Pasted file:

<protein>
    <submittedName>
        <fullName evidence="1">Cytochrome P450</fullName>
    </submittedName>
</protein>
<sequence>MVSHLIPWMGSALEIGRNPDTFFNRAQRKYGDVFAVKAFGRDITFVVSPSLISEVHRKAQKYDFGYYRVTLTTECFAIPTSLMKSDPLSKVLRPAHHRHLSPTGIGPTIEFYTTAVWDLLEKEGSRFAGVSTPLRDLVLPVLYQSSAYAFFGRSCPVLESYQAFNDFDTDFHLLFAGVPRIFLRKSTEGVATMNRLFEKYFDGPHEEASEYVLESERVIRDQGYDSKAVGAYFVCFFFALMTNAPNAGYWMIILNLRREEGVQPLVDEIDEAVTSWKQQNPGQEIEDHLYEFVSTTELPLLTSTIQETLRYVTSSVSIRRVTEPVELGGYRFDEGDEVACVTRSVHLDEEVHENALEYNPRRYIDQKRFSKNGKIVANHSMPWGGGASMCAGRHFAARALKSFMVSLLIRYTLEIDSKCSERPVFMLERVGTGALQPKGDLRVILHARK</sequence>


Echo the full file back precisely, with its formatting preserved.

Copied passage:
<protein>
    <submittedName>
        <fullName evidence="1">Cytochrome P450</fullName>
    </submittedName>
</protein>
<sequence>MVSHLIPWMGSALEIGRNPDTFFNRAQRKYGDVFAVKAFGRDITFVVSPSLISEVHRKAQKYDFGYYRVTLTTECFAIPTSLMKSDPLSKVLRPAHHRHLSPTGIGPTIEFYTTAVWDLLEKEGSRFAGVSTPLRDLVLPVLYQSSAYAFFGRSCPVLESYQAFNDFDTDFHLLFAGVPRIFLRKSTEGVATMNRLFEKYFDGPHEEASEYVLESERVIRDQGYDSKAVGAYFVCFFFALMTNAPNAGYWMIILNLRREEGVQPLVDEIDEAVTSWKQQNPGQEIEDHLYEFVSTTELPLLTSTIQETLRYVTSSVSIRRVTEPVELGGYRFDEGDEVACVTRSVHLDEEVHENALEYNPRRYIDQKRFSKNGKIVANHSMPWGGGASMCAGRHFAARALKSFMVSLLIRYTLEIDSKCSERPVFMLERVGTGALQPKGDLRVILHARK</sequence>